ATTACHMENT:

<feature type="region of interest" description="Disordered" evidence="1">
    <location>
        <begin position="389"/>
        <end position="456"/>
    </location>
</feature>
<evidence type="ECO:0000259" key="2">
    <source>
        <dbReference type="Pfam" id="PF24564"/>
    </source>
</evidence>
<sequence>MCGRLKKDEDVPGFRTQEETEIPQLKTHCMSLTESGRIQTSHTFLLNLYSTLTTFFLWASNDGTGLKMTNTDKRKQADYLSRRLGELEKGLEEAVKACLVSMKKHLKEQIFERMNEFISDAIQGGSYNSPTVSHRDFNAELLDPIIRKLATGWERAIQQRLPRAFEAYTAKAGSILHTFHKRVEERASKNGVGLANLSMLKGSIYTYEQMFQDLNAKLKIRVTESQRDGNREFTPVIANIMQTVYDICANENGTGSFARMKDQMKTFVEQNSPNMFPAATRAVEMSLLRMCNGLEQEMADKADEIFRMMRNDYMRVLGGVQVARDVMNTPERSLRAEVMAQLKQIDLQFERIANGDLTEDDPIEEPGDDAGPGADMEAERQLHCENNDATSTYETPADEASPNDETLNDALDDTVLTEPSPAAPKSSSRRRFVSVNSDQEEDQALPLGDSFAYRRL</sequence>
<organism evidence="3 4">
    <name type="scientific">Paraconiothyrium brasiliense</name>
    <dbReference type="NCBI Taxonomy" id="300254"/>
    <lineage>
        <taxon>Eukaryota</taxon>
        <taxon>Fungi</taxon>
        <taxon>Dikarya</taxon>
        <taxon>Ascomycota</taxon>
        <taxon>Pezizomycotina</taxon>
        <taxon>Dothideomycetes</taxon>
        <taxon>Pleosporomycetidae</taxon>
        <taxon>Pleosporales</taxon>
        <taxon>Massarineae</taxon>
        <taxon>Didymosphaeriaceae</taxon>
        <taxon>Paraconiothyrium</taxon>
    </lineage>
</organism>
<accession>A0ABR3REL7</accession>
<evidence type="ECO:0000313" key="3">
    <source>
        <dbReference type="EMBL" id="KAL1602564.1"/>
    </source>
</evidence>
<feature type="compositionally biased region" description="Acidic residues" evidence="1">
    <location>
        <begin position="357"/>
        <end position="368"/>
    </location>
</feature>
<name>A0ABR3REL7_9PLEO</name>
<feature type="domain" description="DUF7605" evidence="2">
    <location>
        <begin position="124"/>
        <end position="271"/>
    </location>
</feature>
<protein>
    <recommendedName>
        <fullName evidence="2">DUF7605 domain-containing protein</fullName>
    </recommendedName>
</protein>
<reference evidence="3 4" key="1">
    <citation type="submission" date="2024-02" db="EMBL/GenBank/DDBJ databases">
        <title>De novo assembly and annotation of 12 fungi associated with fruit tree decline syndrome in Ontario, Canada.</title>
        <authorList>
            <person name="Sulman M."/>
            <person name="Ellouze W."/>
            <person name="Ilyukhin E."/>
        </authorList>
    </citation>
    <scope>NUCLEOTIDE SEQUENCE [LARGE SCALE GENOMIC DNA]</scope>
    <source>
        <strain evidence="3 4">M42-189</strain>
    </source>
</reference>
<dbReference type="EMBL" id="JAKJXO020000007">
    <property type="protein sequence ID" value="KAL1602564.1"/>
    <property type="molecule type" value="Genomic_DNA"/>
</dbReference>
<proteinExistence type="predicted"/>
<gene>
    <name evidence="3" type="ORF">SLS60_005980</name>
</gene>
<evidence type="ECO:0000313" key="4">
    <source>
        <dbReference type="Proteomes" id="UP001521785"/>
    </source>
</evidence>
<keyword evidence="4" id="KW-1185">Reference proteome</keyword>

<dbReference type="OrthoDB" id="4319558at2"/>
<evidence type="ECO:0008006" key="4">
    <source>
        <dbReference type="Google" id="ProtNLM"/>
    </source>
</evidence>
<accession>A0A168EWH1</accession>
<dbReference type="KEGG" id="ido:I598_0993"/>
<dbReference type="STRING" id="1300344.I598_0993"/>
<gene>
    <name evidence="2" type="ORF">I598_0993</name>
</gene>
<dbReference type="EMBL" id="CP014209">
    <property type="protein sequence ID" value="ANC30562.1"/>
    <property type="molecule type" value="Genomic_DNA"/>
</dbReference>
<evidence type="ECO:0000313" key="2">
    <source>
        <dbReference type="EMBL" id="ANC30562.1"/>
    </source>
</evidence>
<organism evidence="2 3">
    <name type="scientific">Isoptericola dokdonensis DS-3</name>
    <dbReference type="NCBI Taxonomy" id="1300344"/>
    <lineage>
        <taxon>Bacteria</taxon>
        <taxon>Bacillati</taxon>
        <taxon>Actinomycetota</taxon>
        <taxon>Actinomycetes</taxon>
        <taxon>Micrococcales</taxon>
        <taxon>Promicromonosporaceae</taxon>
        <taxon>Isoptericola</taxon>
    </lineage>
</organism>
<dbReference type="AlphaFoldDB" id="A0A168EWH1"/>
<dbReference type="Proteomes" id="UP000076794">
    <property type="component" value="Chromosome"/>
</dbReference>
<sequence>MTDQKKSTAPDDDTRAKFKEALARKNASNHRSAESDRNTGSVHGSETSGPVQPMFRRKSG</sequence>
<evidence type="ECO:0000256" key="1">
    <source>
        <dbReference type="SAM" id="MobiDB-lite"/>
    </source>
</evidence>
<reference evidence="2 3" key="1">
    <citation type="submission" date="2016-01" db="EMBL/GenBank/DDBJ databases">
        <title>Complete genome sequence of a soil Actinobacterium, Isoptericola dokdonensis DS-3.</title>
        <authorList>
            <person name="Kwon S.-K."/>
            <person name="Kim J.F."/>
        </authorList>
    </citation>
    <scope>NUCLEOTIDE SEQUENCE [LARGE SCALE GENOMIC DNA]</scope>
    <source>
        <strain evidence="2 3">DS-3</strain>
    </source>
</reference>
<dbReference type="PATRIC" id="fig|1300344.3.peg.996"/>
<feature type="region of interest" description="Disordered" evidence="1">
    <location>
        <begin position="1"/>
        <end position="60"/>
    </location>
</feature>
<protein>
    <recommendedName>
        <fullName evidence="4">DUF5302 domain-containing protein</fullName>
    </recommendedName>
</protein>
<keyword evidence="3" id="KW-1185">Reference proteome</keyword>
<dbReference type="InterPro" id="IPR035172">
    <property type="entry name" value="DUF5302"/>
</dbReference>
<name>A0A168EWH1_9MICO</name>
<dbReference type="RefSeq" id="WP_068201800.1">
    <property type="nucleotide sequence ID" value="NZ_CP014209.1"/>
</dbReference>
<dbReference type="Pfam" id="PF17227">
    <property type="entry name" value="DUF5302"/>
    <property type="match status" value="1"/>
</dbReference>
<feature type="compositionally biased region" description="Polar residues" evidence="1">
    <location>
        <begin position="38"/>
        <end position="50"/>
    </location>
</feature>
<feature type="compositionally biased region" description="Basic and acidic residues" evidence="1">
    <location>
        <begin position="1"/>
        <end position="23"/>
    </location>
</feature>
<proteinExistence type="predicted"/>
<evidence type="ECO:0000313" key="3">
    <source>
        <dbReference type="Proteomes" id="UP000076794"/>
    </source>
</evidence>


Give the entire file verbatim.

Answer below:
<feature type="region of interest" description="Disordered" evidence="1">
    <location>
        <begin position="389"/>
        <end position="456"/>
    </location>
</feature>
<evidence type="ECO:0000259" key="2">
    <source>
        <dbReference type="Pfam" id="PF24564"/>
    </source>
</evidence>
<sequence>MCGRLKKDEDVPGFRTQEETEIPQLKTHCMSLTESGRIQTSHTFLLNLYSTLTTFFLWASNDGTGLKMTNTDKRKQADYLSRRLGELEKGLEEAVKACLVSMKKHLKEQIFERMNEFISDAIQGGSYNSPTVSHRDFNAELLDPIIRKLATGWERAIQQRLPRAFEAYTAKAGSILHTFHKRVEERASKNGVGLANLSMLKGSIYTYEQMFQDLNAKLKIRVTESQRDGNREFTPVIANIMQTVYDICANENGTGSFARMKDQMKTFVEQNSPNMFPAATRAVEMSLLRMCNGLEQEMADKADEIFRMMRNDYMRVLGGVQVARDVMNTPERSLRAEVMAQLKQIDLQFERIANGDLTEDDPIEEPGDDAGPGADMEAERQLHCENNDATSTYETPADEASPNDETLNDALDDTVLTEPSPAAPKSSSRRRFVSVNSDQEEDQALPLGDSFAYRRL</sequence>
<organism evidence="3 4">
    <name type="scientific">Paraconiothyrium brasiliense</name>
    <dbReference type="NCBI Taxonomy" id="300254"/>
    <lineage>
        <taxon>Eukaryota</taxon>
        <taxon>Fungi</taxon>
        <taxon>Dikarya</taxon>
        <taxon>Ascomycota</taxon>
        <taxon>Pezizomycotina</taxon>
        <taxon>Dothideomycetes</taxon>
        <taxon>Pleosporomycetidae</taxon>
        <taxon>Pleosporales</taxon>
        <taxon>Massarineae</taxon>
        <taxon>Didymosphaeriaceae</taxon>
        <taxon>Paraconiothyrium</taxon>
    </lineage>
</organism>
<accession>A0ABR3REL7</accession>
<evidence type="ECO:0000313" key="3">
    <source>
        <dbReference type="EMBL" id="KAL1602564.1"/>
    </source>
</evidence>
<feature type="compositionally biased region" description="Acidic residues" evidence="1">
    <location>
        <begin position="357"/>
        <end position="368"/>
    </location>
</feature>
<name>A0ABR3REL7_9PLEO</name>
<feature type="domain" description="DUF7605" evidence="2">
    <location>
        <begin position="124"/>
        <end position="271"/>
    </location>
</feature>
<protein>
    <recommendedName>
        <fullName evidence="2">DUF7605 domain-containing protein</fullName>
    </recommendedName>
</protein>
<reference evidence="3 4" key="1">
    <citation type="submission" date="2024-02" db="EMBL/GenBank/DDBJ databases">
        <title>De novo assembly and annotation of 12 fungi associated with fruit tree decline syndrome in Ontario, Canada.</title>
        <authorList>
            <person name="Sulman M."/>
            <person name="Ellouze W."/>
            <person name="Ilyukhin E."/>
        </authorList>
    </citation>
    <scope>NUCLEOTIDE SEQUENCE [LARGE SCALE GENOMIC DNA]</scope>
    <source>
        <strain evidence="3 4">M42-189</strain>
    </source>
</reference>
<dbReference type="EMBL" id="JAKJXO020000007">
    <property type="protein sequence ID" value="KAL1602564.1"/>
    <property type="molecule type" value="Genomic_DNA"/>
</dbReference>
<proteinExistence type="predicted"/>
<gene>
    <name evidence="3" type="ORF">SLS60_005980</name>
</gene>
<evidence type="ECO:0000313" key="4">
    <source>
        <dbReference type="Proteomes" id="UP001521785"/>
    </source>
</evidence>
<keyword evidence="4" id="KW-1185">Reference proteome</keyword>

<dbReference type="OrthoDB" id="4319558at2"/>
<evidence type="ECO:0008006" key="4">
    <source>
        <dbReference type="Google" id="ProtNLM"/>
    </source>
</evidence>
<accession>A0A168EWH1</accession>
<dbReference type="KEGG" id="ido:I598_0993"/>
<dbReference type="STRING" id="1300344.I598_0993"/>
<gene>
    <name evidence="2" type="ORF">I598_0993</name>
</gene>
<dbReference type="EMBL" id="CP014209">
    <property type="protein sequence ID" value="ANC30562.1"/>
    <property type="molecule type" value="Genomic_DNA"/>
</dbReference>
<evidence type="ECO:0000313" key="2">
    <source>
        <dbReference type="EMBL" id="ANC30562.1"/>
    </source>
</evidence>
<organism evidence="2 3">
    <name type="scientific">Isoptericola dokdonensis DS-3</name>
    <dbReference type="NCBI Taxonomy" id="1300344"/>
    <lineage>
        <taxon>Bacteria</taxon>
        <taxon>Bacillati</taxon>
        <taxon>Actinomycetota</taxon>
        <taxon>Actinomycetes</taxon>
        <taxon>Micrococcales</taxon>
        <taxon>Promicromonosporaceae</taxon>
        <taxon>Isoptericola</taxon>
    </lineage>
</organism>
<dbReference type="AlphaFoldDB" id="A0A168EWH1"/>
<dbReference type="Proteomes" id="UP000076794">
    <property type="component" value="Chromosome"/>
</dbReference>
<sequence>MTDQKKSTAPDDDTRAKFKEALARKNASNHRSAESDRNTGSVHGSETSGPVQPMFRRKSG</sequence>
<evidence type="ECO:0000256" key="1">
    <source>
        <dbReference type="SAM" id="MobiDB-lite"/>
    </source>
</evidence>
<reference evidence="2 3" key="1">
    <citation type="submission" date="2016-01" db="EMBL/GenBank/DDBJ databases">
        <title>Complete genome sequence of a soil Actinobacterium, Isoptericola dokdonensis DS-3.</title>
        <authorList>
            <person name="Kwon S.-K."/>
            <person name="Kim J.F."/>
        </authorList>
    </citation>
    <scope>NUCLEOTIDE SEQUENCE [LARGE SCALE GENOMIC DNA]</scope>
    <source>
        <strain evidence="2 3">DS-3</strain>
    </source>
</reference>
<dbReference type="PATRIC" id="fig|1300344.3.peg.996"/>
<feature type="region of interest" description="Disordered" evidence="1">
    <location>
        <begin position="1"/>
        <end position="60"/>
    </location>
</feature>
<protein>
    <recommendedName>
        <fullName evidence="4">DUF5302 domain-containing protein</fullName>
    </recommendedName>
</protein>
<keyword evidence="3" id="KW-1185">Reference proteome</keyword>
<dbReference type="InterPro" id="IPR035172">
    <property type="entry name" value="DUF5302"/>
</dbReference>
<name>A0A168EWH1_9MICO</name>
<dbReference type="RefSeq" id="WP_068201800.1">
    <property type="nucleotide sequence ID" value="NZ_CP014209.1"/>
</dbReference>
<dbReference type="Pfam" id="PF17227">
    <property type="entry name" value="DUF5302"/>
    <property type="match status" value="1"/>
</dbReference>
<feature type="compositionally biased region" description="Polar residues" evidence="1">
    <location>
        <begin position="38"/>
        <end position="50"/>
    </location>
</feature>
<feature type="compositionally biased region" description="Basic and acidic residues" evidence="1">
    <location>
        <begin position="1"/>
        <end position="23"/>
    </location>
</feature>
<proteinExistence type="predicted"/>
<evidence type="ECO:0000313" key="3">
    <source>
        <dbReference type="Proteomes" id="UP000076794"/>
    </source>
</evidence>